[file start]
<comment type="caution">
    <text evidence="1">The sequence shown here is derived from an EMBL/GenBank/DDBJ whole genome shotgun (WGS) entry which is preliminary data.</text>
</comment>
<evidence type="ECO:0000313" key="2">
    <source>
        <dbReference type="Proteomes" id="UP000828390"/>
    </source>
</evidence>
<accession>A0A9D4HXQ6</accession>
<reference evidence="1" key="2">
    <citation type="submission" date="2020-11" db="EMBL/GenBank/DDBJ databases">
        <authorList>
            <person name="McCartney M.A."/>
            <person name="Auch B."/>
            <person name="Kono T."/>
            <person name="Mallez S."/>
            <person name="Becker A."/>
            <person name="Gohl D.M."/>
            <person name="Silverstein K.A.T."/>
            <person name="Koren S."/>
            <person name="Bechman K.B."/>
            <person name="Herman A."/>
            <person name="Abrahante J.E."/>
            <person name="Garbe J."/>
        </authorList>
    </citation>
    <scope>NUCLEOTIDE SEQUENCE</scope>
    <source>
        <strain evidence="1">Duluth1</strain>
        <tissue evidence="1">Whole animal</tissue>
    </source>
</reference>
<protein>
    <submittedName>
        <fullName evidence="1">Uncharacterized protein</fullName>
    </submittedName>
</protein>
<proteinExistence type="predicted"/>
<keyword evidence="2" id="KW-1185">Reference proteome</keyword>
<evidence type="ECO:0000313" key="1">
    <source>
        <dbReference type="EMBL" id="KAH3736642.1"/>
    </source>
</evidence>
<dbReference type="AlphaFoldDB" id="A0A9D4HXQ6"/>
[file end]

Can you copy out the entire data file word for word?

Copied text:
<comment type="caution">
    <text evidence="1">The sequence shown here is derived from an EMBL/GenBank/DDBJ whole genome shotgun (WGS) entry which is preliminary data.</text>
</comment>
<evidence type="ECO:0000313" key="2">
    <source>
        <dbReference type="Proteomes" id="UP000828390"/>
    </source>
</evidence>
<accession>A0A9D4HXQ6</accession>
<reference evidence="1" key="2">
    <citation type="submission" date="2020-11" db="EMBL/GenBank/DDBJ databases">
        <authorList>
            <person name="McCartney M.A."/>
            <person name="Auch B."/>
            <person name="Kono T."/>
            <person name="Mallez S."/>
            <person name="Becker A."/>
            <person name="Gohl D.M."/>
            <person name="Silverstein K.A.T."/>
            <person name="Koren S."/>
            <person name="Bechman K.B."/>
            <person name="Herman A."/>
            <person name="Abrahante J.E."/>
            <person name="Garbe J."/>
        </authorList>
    </citation>
    <scope>NUCLEOTIDE SEQUENCE</scope>
    <source>
        <strain evidence="1">Duluth1</strain>
        <tissue evidence="1">Whole animal</tissue>
    </source>
</reference>
<protein>
    <submittedName>
        <fullName evidence="1">Uncharacterized protein</fullName>
    </submittedName>
</protein>
<proteinExistence type="predicted"/>
<keyword evidence="2" id="KW-1185">Reference proteome</keyword>
<evidence type="ECO:0000313" key="1">
    <source>
        <dbReference type="EMBL" id="KAH3736642.1"/>
    </source>
</evidence>
<dbReference type="AlphaFoldDB" id="A0A9D4HXQ6"/>